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Katherine Whalen Katharine Whalen’s Jazz Squad (Mammoth)
A review by Courtney Knopf
Female jazz vocalists are a dying breed in the 90’s, but Katharine Whalen seems poised to inherit the legacies left behind by Billie Holiday, Sarah Vaughan and Ella Fitzgerald. As female vocalist for the North Carolina outfit Squirrel Nut Zippers, Whalen has already established herself as a unique and talented singer with her Betty Boop meets Billie Holiday voice. But with her first solo effort, Katharine Whalen’s Jazz Squad, she tackles songs that are more straightforward jazz than her eclectic work with the Zippers.
Joined by her husband, and fellow Zipper, Jim Mathus on guitar and banjo, as well as Stu Cole on bass and Je Widenhouse on trumpet, Whalen mostly performs standards from the 20’s and 30’s, which were favorites that came from her own record collection.
Throughout the entire album, Whalen’s voice comes off more refined and confident as she attacks classic after classic. The album opens with her swingin’ take on "Deed I Do," aided by Mathus’ Django Reinhardt inspired guitar. A lovely and decidedly midtempo version of "No Greater Love" really showcases her affinity for Billie Holiday but without the sense of heartbreak and tragedy that Holiday’s voice evoked. But the opposite can be said for her take on the melancholy "Yesterdays," which calls to mind images of smoky bars and shattered relationships, but then picks up the tempo so you're not left crying into your cocktails for long.
The only original tune on the album, "Badisima," was written by Mathus and is an up tempo number with some great solos by saxophone player Cecil Johnson, Mathus and piano man Robert Griffin. Entirely instrumental, it recalls some of Duke Ellington’s more swinging moments. You may recognize "All My Life" the song Julia Roberts tunelessly warbled in Woody Allen’s Everyone Says I Love You, but Whalen’s voice flawlessly makes her way through it aided by Griffin’s tinkling piano. The Nina Simone trademarked "My Baby Just Cares For Me" takes off in a different direction and downplays the boogie woogie piano that typically accompanies and places more emphasis on the saxophone to amazing results that even swing nazis could find danceable.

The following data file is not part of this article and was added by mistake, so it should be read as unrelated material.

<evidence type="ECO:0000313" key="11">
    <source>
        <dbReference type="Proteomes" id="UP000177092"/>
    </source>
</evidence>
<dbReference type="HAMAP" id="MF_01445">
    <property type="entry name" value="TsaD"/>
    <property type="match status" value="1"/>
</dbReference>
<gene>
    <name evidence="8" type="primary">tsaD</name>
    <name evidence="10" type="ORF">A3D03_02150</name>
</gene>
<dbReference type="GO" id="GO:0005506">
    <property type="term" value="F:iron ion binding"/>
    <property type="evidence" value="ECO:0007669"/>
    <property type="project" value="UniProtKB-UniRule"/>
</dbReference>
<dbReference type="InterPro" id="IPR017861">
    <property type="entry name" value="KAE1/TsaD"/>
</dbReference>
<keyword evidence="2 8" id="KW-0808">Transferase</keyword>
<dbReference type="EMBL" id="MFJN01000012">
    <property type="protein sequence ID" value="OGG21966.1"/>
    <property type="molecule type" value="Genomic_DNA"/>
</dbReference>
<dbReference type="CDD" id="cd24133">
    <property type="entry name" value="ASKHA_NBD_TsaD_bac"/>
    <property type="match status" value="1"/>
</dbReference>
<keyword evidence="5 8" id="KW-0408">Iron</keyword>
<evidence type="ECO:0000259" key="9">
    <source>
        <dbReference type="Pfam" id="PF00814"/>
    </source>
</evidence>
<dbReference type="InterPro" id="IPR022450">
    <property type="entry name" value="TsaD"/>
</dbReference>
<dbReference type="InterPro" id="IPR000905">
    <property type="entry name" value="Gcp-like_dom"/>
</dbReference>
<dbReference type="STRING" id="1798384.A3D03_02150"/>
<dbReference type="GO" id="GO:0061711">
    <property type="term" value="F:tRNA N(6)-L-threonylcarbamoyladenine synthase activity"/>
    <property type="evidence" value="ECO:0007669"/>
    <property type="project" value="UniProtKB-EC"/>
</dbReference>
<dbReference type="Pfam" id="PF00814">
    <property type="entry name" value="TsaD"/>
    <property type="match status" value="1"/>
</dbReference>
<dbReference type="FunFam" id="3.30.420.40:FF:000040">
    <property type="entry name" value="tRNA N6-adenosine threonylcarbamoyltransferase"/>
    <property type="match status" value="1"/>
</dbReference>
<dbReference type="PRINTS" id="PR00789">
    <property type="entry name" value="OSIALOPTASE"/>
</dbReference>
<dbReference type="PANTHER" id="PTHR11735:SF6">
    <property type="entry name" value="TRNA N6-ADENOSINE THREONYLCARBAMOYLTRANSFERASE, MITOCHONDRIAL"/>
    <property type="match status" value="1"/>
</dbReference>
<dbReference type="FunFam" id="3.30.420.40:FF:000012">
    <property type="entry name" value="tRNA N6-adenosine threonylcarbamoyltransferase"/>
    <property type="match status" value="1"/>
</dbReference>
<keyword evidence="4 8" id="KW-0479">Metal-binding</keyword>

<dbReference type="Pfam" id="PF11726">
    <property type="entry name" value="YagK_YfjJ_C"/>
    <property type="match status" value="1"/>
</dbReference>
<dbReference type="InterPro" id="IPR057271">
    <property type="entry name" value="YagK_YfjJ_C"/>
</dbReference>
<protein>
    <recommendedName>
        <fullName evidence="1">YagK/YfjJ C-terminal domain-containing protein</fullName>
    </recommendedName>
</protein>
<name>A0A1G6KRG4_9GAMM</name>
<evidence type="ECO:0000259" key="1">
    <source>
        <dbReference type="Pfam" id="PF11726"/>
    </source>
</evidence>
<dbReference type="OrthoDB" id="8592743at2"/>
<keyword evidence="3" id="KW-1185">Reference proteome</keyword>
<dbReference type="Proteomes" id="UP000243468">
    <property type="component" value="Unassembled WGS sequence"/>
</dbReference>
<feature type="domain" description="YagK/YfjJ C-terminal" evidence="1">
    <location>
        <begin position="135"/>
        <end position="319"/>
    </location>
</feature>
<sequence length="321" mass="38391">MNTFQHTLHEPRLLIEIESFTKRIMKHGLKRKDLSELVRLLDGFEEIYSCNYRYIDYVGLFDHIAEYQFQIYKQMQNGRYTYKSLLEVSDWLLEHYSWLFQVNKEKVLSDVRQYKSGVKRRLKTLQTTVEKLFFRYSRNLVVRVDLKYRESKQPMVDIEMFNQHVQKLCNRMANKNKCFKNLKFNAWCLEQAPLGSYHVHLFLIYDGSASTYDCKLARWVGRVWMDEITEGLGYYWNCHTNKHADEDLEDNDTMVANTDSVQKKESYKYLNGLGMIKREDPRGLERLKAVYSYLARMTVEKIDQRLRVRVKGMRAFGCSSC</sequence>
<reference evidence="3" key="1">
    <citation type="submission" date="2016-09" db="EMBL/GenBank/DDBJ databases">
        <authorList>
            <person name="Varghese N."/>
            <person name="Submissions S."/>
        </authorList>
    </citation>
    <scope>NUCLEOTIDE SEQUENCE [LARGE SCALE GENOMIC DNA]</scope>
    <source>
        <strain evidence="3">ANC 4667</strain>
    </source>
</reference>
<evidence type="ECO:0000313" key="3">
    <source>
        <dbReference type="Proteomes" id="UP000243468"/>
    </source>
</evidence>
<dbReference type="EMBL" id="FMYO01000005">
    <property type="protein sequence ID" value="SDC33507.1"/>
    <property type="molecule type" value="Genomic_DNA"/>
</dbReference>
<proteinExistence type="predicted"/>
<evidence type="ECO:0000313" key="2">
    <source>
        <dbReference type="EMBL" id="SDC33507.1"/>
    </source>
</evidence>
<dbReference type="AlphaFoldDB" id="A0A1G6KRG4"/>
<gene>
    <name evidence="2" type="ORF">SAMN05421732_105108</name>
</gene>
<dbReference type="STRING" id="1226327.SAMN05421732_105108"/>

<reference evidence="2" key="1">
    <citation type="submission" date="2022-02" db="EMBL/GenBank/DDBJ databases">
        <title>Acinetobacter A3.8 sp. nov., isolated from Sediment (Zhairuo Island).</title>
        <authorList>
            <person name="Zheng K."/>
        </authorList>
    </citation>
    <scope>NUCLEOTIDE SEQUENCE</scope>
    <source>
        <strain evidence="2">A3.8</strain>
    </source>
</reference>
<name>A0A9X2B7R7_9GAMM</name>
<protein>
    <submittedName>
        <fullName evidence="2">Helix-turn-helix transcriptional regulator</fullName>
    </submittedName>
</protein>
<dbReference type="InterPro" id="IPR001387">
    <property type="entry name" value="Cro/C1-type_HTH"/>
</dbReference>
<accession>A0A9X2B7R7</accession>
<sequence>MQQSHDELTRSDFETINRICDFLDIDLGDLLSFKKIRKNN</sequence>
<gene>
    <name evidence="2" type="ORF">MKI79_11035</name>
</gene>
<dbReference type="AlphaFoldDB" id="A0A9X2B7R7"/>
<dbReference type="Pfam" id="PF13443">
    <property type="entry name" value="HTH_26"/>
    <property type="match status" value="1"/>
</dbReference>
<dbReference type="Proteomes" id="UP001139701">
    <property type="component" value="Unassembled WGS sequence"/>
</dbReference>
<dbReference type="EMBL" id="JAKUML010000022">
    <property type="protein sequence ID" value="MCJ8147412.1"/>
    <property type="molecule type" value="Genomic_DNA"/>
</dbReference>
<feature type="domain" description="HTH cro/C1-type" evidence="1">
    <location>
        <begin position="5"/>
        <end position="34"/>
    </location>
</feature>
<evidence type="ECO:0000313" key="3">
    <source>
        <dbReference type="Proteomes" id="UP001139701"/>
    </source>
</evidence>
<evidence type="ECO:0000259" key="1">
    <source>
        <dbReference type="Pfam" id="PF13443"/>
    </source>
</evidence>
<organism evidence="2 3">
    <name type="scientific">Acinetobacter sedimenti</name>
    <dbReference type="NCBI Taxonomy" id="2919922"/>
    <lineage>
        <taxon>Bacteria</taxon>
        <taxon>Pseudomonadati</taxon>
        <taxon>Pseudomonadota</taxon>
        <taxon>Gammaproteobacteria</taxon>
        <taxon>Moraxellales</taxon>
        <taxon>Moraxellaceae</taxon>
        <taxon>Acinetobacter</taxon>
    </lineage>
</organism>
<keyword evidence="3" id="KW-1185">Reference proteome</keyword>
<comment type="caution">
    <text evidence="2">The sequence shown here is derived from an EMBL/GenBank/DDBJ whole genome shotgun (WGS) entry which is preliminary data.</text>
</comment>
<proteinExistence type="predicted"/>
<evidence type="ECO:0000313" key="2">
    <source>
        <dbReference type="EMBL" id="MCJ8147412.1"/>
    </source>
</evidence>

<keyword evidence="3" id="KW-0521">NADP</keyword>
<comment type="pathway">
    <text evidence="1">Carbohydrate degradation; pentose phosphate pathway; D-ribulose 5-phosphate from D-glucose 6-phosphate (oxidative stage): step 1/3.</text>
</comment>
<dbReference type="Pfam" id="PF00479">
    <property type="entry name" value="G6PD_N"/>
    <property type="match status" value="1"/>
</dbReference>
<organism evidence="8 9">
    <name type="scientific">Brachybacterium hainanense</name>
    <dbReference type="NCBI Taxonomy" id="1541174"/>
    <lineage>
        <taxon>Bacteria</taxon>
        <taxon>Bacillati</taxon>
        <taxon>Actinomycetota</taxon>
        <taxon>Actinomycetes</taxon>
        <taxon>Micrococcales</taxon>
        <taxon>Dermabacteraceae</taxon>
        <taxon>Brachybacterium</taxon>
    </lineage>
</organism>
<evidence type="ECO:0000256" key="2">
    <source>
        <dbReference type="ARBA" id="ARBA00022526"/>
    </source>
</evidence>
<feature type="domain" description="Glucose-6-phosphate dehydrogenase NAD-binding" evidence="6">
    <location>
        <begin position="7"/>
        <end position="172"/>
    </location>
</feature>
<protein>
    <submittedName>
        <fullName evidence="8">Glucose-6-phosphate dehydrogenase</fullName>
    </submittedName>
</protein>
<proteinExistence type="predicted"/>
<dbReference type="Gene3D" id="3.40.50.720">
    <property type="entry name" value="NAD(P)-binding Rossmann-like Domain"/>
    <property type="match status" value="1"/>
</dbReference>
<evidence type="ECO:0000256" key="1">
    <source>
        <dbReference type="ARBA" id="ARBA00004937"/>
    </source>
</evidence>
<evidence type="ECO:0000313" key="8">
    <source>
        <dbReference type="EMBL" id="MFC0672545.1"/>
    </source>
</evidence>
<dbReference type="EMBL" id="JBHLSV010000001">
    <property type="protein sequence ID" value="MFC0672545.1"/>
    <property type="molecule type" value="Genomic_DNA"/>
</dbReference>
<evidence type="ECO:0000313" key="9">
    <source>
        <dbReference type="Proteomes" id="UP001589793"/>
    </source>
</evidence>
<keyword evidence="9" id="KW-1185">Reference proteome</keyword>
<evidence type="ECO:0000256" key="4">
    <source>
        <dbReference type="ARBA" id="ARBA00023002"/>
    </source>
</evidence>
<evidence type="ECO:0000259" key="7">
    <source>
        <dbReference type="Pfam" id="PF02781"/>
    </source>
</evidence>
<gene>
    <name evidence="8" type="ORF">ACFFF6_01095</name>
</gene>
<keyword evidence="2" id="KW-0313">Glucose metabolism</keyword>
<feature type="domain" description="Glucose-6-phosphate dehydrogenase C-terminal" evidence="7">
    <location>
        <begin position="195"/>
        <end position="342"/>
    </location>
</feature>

The Jazz Squad’s take on "After You’ve Gone" is where real Zipper flavor comes out as it strolls along at a leisurely pace with Mathus on banjo and slowly works itself into a New Orleans jazz tinged fervor featuring the clarinet of Mike Minguez and John Kennedy’s trombone, easily conjuring up images of Louis Armstrong’s Hot Fives and Hot Sevens marching down Burbon Street spreading the gospel of hot jazz.
Any fan of the Squirrel Nut Zippers will enjoy this album, and fans of classic jazz vocals who are unfamiliar with the band will appreciate the respect with which Whalen has treated some of her favorite songs. As the swing craze dies out among the trendspotters always looking for the next big thing, long time jazz and swing fans will be able to treasure this gem of an album for a long time to come. Now how’s about Volume Two?